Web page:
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Joni Mitchell's 'Love Has Many Faces' records her 40-year love affair Print-ready version

by Michael Cheang
The Star Online (Malaysia)
January 23, 2015

Love Has Many Faces: A Quartet, A Ballet, Waiting To Be Danced, is no mere greatest hits compilation. It is a four-disc collection featuring 53 newly remastered songs that the legendary singer-songwriter recorded throughout her 40-year career, all personally curated and sequenced in a way that reflects her personal vision of love.

Mitchell first conceived the collection as a ballet about love, but after spending 18 months trying to distil everything she'd written about love (and the lack of it) down to a single disc, the singer abandoned the idea.

"I wanted the music to feel like a total work - a new work. No matter what I did, though, at that length, it remained merely a collection of songs," she writes in the set's liner notes.

Undaunted, Mitchell continued to sequence her songs, and after two years, she finally came up with Love Has Many Faces, a four-act "ballet" comprising 53 songs, organised the music into different thematic acts.

During an exclusive phone interview from the US, The Star managed to speak to the 71-year-old singer-songwriter about the entire process of making Love Has Many Faces. According to Mitchell, she wanted something that was more than just a collection of songs.

"I wanted to make something new out of the old material, so that even all the people who already have all my music can agree that it would be a new journey. I feel like I've accomplished what I set out to do," she says.

Going through 40 years of songs was no simple task though, and Mitchell admits that at times, she started questioning her own work. "I did go through that in the beginning. I didn't listen to any music at all, I just did it all in my head, sequencing it," she says, adding that she initially tried to get everything down to one hour.

"I couldn't get it done. Trying to get all this into one disc was pretty hard. Emotionally, there was no time for it to develop within an hour. There are so many nuances to relationships ... I wanted glimpses of how we can learn to love one another in the midst of all the failures, and to some degree, what love is, what love isn't, how we muddle along and try to be loving ..."

The way Mitchell went about it also means that there was no place for some of her more recognisable hits. Songs like River, A Case Of You, You Turn Me On, I'm A Radio, and Both Sides, Now are in there, but conspicuous by its absence is the iconic pro-environment Big Yellow Taxi, which Mitchell says just didn't fit the theme of love and relationships.

It wasn't the first time she's had to make tough decisions about her music though.

"When I made my first album, I had like, 60 songs. From those 60 songs, I made a concept album, like what I'm doing this time - it had two parts, I Came To The City and Out Of The City and Down To The Seaside," she says.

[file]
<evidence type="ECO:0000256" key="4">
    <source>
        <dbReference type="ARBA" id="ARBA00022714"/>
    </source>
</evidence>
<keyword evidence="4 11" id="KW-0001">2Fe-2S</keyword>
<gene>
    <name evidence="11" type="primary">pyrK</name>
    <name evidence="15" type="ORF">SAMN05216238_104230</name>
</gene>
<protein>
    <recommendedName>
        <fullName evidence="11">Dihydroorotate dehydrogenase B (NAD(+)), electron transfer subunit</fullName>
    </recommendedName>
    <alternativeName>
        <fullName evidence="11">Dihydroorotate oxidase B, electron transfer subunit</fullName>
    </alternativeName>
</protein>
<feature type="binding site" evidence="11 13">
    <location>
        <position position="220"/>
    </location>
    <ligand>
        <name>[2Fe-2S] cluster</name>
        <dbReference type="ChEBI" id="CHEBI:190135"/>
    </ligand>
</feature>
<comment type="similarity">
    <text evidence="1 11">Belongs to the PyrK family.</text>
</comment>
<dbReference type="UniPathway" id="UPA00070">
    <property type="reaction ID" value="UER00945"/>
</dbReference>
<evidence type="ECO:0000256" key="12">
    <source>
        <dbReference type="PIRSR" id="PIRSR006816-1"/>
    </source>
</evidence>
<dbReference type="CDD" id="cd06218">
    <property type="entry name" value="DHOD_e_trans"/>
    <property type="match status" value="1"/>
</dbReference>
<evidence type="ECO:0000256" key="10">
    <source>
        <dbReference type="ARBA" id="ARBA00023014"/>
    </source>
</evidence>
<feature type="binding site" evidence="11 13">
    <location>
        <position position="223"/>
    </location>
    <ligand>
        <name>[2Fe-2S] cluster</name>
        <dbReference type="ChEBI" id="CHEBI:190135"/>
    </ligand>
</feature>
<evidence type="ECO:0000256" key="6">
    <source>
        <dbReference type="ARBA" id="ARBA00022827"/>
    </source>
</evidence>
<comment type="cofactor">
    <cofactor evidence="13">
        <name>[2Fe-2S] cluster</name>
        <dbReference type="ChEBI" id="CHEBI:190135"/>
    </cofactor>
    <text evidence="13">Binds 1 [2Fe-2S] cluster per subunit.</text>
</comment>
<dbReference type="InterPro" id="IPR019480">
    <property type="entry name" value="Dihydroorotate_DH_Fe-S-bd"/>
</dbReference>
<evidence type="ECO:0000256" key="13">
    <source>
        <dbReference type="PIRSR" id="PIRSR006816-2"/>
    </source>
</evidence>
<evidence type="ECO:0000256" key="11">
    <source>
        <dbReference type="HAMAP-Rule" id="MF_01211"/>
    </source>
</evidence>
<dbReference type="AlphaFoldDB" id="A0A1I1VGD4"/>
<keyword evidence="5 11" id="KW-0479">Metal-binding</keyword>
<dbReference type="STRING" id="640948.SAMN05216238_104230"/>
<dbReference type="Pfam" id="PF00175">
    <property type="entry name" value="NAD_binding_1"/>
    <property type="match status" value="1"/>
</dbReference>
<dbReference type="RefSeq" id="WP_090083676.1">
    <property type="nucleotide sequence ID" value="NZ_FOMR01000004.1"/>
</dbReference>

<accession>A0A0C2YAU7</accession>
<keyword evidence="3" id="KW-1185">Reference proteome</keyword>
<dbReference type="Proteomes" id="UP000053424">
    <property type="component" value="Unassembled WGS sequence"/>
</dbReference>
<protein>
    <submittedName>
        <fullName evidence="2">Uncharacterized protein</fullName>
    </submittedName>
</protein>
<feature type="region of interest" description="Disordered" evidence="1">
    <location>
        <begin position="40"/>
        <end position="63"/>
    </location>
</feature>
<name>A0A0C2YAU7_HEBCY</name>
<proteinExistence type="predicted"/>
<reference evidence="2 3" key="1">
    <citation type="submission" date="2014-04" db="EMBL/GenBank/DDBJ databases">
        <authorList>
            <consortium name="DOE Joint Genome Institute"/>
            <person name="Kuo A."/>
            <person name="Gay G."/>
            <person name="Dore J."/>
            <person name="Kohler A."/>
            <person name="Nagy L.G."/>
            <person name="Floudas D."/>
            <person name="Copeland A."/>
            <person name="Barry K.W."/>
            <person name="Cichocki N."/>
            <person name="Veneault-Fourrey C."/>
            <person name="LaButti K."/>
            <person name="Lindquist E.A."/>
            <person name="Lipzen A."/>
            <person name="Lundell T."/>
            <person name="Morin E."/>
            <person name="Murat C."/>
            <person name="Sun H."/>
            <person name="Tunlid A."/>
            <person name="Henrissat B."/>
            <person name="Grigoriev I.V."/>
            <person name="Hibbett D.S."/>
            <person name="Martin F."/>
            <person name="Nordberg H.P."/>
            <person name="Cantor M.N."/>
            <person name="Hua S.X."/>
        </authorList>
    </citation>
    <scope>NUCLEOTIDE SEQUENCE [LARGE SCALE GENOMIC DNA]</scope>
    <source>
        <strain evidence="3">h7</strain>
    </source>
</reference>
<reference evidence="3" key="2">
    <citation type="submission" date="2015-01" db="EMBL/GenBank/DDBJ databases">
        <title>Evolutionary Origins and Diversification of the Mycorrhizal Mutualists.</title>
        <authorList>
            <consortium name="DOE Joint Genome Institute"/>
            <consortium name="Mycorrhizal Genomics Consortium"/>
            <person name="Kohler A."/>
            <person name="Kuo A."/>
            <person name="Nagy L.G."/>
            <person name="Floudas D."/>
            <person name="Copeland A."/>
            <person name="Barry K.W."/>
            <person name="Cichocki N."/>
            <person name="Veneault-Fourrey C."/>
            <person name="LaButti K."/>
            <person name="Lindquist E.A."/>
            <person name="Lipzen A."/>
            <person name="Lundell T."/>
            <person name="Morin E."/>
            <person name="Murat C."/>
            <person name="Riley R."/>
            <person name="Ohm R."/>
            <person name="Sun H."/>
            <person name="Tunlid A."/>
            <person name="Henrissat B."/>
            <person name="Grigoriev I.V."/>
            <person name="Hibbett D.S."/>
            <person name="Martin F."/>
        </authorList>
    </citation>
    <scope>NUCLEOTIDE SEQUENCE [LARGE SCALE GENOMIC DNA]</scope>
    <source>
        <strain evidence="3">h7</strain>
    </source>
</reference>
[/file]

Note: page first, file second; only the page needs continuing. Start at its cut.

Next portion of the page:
"I had to leave out songs like Both Sides Now, and Circle Game, which were hits before I ever got a record deal, so I'm used to this kind of thinking - trying to make an album that is a whole, like an opera, and get a storyline going through it."

Mitchell's unconventional non-chronological sequencing means that the music differs in styles from song to song, for instance, jumping from the gentler, folksier sounds of 1971's Blue to the jazzier songs of 1975's Hissing Of Summer Lawns.

According to her, the record company initially wanted it to be in chronological order, but she insisted that it should not be that way.

"I said, no, no, no. I've got 24-year-old Joni next to 65-year-old Joni ... it invites comparison, like OK, this younger Joni can hold her notes a little longer, and can sing any note ... I'm quite pleased with the juxtaposition of voices here," she reasons.

Besides picking and sequencing the songs in the collection, Mitchell personally assembled the impressive package the four discs come in, which includes a book with 53 lyrical poems, six new paintings, and an autobiographical text illuminating her recording process.

All in all, the box set took two years to complete, which begs the question - what was the point where she thought it was finally finished?

"I just got closer, closer and closer to the deadline! At the last minute, I changed the beginning of Act Two, and added Court And Spark and Trouble Child, and that caused everything to shift.

"I turned in the artwork and liner notes while I was still working on the music, so everything had gone to print. By that time we couldn't change that so I put in a note of apology in the box, so that's what it's about," she says, adding that she was still having ideas about the sequencing right to the very last minute.

"It wasn't easy to get it to my degree of satisfaction. I could have kept on going, but there comes a point when you have to abandon it," she concludes."

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